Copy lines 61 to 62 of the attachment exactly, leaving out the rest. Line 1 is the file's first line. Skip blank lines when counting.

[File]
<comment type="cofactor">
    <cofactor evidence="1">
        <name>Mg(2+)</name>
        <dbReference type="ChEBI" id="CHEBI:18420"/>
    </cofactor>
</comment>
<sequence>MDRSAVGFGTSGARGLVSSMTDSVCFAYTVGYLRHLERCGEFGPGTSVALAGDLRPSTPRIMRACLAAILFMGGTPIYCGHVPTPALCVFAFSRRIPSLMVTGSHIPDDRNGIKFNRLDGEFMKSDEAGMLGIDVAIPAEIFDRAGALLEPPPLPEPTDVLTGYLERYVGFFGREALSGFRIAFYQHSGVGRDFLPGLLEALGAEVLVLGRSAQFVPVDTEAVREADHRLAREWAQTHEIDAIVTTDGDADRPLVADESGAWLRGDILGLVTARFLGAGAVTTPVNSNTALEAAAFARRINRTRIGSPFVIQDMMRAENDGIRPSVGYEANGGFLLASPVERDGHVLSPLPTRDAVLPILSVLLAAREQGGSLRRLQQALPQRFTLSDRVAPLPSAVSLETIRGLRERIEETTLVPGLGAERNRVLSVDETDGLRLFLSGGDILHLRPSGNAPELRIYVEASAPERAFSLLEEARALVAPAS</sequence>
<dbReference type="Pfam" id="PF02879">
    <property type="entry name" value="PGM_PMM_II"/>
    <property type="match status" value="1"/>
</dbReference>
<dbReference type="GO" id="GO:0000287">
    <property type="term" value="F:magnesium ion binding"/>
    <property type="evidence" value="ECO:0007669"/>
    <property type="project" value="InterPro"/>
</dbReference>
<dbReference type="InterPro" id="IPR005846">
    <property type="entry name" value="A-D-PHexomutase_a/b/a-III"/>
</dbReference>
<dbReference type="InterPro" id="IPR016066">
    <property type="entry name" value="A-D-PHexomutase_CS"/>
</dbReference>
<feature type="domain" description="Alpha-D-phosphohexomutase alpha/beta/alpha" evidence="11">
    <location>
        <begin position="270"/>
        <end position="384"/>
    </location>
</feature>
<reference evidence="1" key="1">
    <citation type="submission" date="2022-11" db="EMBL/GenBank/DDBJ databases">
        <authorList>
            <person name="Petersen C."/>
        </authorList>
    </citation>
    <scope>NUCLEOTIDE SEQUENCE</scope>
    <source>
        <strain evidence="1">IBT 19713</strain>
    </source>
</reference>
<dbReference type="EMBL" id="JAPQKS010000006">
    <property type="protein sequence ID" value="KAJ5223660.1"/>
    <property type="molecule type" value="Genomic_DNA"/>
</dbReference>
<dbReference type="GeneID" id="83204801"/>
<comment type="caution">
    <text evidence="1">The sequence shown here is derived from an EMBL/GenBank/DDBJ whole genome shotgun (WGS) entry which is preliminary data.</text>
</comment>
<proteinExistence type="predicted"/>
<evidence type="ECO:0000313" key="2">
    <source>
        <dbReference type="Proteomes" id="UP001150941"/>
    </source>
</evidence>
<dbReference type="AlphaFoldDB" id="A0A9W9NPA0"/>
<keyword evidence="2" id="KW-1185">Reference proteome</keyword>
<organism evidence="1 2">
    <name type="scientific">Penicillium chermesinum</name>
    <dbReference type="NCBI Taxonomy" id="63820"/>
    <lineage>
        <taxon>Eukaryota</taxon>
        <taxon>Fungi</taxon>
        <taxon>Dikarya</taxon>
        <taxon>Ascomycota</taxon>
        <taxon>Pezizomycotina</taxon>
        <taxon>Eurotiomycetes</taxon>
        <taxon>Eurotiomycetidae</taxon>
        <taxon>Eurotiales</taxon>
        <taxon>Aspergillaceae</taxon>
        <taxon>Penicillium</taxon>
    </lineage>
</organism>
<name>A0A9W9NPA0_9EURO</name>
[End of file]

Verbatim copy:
        <taxon>Fungi</taxon>
        <taxon>Dikarya</taxon>